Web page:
Tag Archives: Prayer

The Smell That God Loves

Yeast free healthy homemade breadPerhaps you’ve heard before that if you want to sell your house, when someone is coming for a showing, you should have fresh bread baking in the oven. If the scent of delightfulness is strong enough, people will pay full price without a counter offer. Well, okay, I doubt that is really true, but I’ll bet that a good smell wafting through the house does make people more favorable to some sort of purchase. Smells have a powerful effect on us. And here’s the wonderful thing: Scripture says that God can smell our prayers. And it’s like homemade bread baking in the oven to Him.

Okay, not homemade bread, but incense; however, since incense isn’t such a common thing in our culture (at least in my neck of the woods), I prefer to think about homemade bread, or maybe a lovely perfume on the wife of my youth. Whatever you want to compare it to, God apparently likes the smell of our prayers…

And when he had taken the scroll, the four living creatures and the twenty-four elders fell down before the Lamb, each holding a harp, and golden bowls full of incense, which are the prayers of the saints. Revelation 5:8 (ESV)

And another angel came and stood at the altar with a golden censer, and he was given much incense to offer with the prayers of all the saints on the golden altar before the throne, and the smoke of the incense, with the prayers of the saints, rose before God from the hand of the angel. Revelation 8:3-4 (ESV)

Golden bowls full of wonderful smells – that is how our Heavenly Father thinks of our prayers. But why does He delight so much when we seek Him? Well, for one, God delights to be trusted in. But an even greater reason may be that He just plain likes being with you.

Pastor R.T. Kendall (successor to D. Martyn Lloyd Jones at Westminster Chapel in London) relates the story he heard from an evangelist named J. John. The evangelist was in the company of a woman named Sister Theresa (not the famous one) noted for giving a prophetic word and so, he asked her for one. She took some time but came back with a long list of very accurate items regarding him and his ministry. But the last thing she said changed his life:

“God likes your company and asks that you give Him two hours of your time every day.”

God likes your company. Indeed, He not only loves you. He also likes you. Now, by the way, I don’t think you need a prophetic word to come to an understanding of this, but apparently, the word from Sister Theresa helped the evangelist…as R.T. Kendall relates:

“J. John took her seriously, and I can tell you—he has told me more than once—he was never to be the same again. I personally think it explains, at least in part, why J. John is one of the greatest evangelists today, not just in Britain but also throughout the world.”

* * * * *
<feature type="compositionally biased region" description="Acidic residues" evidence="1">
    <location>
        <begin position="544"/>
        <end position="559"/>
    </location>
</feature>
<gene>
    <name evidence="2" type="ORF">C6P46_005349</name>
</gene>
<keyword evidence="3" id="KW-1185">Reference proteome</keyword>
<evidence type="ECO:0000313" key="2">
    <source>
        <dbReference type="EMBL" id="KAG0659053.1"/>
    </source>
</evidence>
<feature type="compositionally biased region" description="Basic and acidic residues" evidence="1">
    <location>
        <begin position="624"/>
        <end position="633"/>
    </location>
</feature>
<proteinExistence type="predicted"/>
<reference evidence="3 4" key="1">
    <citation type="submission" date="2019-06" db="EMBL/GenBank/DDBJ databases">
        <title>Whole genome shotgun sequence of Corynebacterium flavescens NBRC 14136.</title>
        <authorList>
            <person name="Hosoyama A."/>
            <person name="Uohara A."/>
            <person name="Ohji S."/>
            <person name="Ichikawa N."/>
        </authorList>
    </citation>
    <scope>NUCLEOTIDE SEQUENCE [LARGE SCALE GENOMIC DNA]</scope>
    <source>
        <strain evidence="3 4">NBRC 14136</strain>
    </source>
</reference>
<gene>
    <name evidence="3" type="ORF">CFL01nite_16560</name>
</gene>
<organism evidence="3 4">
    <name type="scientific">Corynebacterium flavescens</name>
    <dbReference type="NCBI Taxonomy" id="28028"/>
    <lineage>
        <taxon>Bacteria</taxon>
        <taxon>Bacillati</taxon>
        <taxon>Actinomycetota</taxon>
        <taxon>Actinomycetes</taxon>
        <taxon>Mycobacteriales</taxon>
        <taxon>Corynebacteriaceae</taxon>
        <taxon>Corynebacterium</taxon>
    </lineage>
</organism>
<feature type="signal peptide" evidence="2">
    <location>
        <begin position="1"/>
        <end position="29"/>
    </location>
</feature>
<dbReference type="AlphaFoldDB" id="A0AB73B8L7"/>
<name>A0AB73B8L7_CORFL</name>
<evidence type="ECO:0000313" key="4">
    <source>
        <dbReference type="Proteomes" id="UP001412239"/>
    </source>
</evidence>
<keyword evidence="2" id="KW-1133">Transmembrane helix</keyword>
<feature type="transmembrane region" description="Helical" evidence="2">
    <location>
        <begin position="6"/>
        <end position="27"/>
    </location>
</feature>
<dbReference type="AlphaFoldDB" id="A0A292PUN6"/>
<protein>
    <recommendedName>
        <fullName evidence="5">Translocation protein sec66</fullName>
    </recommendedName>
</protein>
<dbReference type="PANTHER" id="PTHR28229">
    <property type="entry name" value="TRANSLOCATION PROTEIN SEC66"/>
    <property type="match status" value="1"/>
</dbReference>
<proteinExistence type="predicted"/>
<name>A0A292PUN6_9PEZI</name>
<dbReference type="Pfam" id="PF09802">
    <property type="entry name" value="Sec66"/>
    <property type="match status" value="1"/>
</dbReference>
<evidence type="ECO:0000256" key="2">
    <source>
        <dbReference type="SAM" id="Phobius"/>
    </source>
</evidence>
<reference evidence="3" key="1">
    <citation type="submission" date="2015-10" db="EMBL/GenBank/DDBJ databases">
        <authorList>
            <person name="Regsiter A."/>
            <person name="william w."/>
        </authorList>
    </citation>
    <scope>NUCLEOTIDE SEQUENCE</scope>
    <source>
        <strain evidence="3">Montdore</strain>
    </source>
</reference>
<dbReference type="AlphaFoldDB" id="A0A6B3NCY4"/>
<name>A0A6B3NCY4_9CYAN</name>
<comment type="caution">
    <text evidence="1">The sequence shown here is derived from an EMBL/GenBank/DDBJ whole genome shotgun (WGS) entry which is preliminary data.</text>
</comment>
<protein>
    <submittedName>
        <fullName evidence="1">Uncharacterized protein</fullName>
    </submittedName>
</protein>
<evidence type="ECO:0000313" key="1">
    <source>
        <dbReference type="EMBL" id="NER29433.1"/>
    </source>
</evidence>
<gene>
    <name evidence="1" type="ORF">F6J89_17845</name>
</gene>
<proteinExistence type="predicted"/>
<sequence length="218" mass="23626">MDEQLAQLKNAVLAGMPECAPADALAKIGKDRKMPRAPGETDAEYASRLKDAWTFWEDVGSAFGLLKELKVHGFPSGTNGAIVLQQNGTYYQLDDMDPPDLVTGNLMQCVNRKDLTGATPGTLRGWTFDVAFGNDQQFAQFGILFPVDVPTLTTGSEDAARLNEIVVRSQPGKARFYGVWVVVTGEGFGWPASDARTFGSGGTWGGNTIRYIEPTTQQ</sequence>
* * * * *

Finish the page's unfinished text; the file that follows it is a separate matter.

“What does prayer do for God? For one thing, He likes your company. I cannot imagine a greater motivation to pray than that God enjoys having me in His presence. He enjoys my company. He delights in listening to me! He doesn’t get bored with my repeated requests. He doesn’t moralize me if I get it wrong in what I ask for. He doesn’t laugh at me if I put out silly, even impertinent, requests. He never makes me feel stupid. There is no rejection, only total acceptance.”

Amen, and amen. So…start the heavenly oven, will you? Your Heavenly Father waits to delight in the smells you will send His way.

For Monday, December 14th: Revelation 9

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Posted by on December 11, 2015 in Uncategorized


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How To Become A Lukewarm Christian

“I know your works: you are neither cold nor hot. Would that you were either cold or hot! So, because you are lukewarm, and neither hot nor cold, I will spit you out of my mouth.” Revelation 3:15-16 (ESV)

Steamy water cools off. Icy water warms up. Likewise, it is the natural tendency of men and women who are serious for Christ…to become lukewarm. So, in actuality, you don’t need to do anything to become lukewarm; nevertheless, here are some things you can do to get there faster…

  • Pray very little. If someone asks about your prayer life, tell them you pray “on the run.” In other words, be careful not to follow the practice of the Lord Jesus who regularly set aside special time for prayer, often going away from the crowds to be with His Father (Luke 5:16; Luke 9:28; Mark 1:35).
  • Avoid the Bible. Explain to people that you’re not a reader. But you do listen to sermons…occasionally, and on that note…